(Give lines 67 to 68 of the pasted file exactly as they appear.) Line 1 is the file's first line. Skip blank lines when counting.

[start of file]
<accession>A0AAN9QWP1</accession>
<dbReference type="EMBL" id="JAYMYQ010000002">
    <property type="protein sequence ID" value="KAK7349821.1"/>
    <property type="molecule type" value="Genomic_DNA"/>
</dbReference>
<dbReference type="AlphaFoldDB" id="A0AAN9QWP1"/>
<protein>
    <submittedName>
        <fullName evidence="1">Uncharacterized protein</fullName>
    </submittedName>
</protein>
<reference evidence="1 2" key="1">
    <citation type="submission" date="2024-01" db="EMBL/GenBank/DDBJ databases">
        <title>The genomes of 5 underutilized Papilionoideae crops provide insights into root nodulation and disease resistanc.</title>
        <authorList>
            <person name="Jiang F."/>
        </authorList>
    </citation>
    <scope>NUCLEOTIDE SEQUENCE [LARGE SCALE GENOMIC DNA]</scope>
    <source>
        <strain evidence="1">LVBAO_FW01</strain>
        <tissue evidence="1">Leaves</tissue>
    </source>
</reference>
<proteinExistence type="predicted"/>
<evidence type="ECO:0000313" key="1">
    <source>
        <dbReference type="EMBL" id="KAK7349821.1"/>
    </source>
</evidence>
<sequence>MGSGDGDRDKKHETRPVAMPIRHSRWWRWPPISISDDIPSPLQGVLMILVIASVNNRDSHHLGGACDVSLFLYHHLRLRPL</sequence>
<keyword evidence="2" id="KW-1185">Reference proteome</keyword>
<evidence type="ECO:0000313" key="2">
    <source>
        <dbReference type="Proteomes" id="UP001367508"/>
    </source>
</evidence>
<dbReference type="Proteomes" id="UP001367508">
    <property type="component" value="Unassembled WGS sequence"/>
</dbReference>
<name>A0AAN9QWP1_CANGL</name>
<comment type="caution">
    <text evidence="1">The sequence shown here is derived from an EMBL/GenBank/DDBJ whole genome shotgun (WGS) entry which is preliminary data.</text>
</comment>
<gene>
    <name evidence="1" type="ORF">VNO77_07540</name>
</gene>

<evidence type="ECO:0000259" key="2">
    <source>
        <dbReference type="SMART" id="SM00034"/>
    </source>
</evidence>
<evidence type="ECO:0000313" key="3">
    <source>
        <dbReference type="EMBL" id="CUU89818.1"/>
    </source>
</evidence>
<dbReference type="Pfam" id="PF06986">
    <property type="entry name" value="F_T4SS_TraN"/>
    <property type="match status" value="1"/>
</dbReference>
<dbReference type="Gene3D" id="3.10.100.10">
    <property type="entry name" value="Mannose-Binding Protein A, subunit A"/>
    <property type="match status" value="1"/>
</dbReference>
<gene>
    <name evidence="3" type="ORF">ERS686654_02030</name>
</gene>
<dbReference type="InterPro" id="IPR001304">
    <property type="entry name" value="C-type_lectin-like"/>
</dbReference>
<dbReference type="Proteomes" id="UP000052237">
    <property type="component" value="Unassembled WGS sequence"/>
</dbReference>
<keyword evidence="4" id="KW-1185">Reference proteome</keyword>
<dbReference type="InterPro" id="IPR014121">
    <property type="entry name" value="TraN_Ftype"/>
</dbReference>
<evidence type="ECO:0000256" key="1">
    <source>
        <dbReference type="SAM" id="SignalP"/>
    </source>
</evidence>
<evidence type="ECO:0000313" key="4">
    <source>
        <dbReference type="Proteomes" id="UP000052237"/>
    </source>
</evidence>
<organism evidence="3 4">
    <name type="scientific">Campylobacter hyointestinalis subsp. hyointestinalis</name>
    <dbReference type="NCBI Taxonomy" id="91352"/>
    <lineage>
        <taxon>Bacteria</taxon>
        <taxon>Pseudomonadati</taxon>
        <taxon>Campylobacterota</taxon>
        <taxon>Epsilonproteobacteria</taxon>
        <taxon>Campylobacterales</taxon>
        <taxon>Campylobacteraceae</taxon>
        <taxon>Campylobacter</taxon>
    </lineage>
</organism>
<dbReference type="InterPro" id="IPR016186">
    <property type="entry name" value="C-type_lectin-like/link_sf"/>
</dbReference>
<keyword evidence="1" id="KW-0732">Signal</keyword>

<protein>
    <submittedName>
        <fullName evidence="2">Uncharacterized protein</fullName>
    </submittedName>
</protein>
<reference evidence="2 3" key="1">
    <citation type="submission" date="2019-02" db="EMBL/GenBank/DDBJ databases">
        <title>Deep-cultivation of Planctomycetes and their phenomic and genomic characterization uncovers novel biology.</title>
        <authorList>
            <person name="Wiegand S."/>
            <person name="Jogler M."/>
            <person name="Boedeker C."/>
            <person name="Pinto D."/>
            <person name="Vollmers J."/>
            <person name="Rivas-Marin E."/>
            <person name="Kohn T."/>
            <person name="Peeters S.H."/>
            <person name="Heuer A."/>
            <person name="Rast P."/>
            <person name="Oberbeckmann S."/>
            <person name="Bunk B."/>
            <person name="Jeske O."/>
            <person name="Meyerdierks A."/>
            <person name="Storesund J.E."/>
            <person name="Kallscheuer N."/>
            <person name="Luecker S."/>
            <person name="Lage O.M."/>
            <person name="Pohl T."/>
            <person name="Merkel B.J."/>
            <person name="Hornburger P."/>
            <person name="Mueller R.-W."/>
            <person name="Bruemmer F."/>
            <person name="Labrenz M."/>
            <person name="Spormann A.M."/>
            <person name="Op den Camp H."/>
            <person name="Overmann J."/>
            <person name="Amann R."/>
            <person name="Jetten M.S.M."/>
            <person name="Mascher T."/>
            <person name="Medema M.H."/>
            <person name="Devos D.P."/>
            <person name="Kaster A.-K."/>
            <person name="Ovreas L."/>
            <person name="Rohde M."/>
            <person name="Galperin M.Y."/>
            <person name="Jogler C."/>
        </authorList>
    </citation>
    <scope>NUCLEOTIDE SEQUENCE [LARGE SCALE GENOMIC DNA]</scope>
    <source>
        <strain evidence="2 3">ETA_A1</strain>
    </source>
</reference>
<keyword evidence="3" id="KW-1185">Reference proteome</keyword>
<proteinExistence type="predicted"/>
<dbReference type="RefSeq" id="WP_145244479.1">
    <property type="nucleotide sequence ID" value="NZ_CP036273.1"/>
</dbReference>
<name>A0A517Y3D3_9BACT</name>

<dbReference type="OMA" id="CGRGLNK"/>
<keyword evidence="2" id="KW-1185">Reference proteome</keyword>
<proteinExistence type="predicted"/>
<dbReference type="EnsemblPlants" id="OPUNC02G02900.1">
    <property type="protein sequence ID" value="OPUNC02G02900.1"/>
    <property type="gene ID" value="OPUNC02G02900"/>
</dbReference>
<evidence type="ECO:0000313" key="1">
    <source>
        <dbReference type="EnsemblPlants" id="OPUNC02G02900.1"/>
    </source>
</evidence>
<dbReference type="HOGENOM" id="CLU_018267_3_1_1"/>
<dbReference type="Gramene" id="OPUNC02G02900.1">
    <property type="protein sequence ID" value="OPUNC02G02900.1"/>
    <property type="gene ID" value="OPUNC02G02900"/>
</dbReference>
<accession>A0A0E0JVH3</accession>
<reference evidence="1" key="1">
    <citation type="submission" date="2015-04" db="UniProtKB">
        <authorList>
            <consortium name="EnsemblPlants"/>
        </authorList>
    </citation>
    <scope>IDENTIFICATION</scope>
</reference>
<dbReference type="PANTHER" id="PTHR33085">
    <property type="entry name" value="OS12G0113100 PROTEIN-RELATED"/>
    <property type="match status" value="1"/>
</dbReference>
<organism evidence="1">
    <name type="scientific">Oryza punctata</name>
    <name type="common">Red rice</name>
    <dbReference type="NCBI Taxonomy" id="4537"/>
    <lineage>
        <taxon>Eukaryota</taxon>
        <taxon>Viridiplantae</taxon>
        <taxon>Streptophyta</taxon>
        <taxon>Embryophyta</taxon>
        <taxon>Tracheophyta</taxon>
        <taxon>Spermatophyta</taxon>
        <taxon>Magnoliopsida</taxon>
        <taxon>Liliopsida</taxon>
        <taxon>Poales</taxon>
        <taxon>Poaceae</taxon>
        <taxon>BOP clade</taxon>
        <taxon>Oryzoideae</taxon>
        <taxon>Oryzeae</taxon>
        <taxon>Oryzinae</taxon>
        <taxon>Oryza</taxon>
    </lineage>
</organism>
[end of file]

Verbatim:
    <name evidence="3" type="ORF">ERS686654_02030</name>
</gene>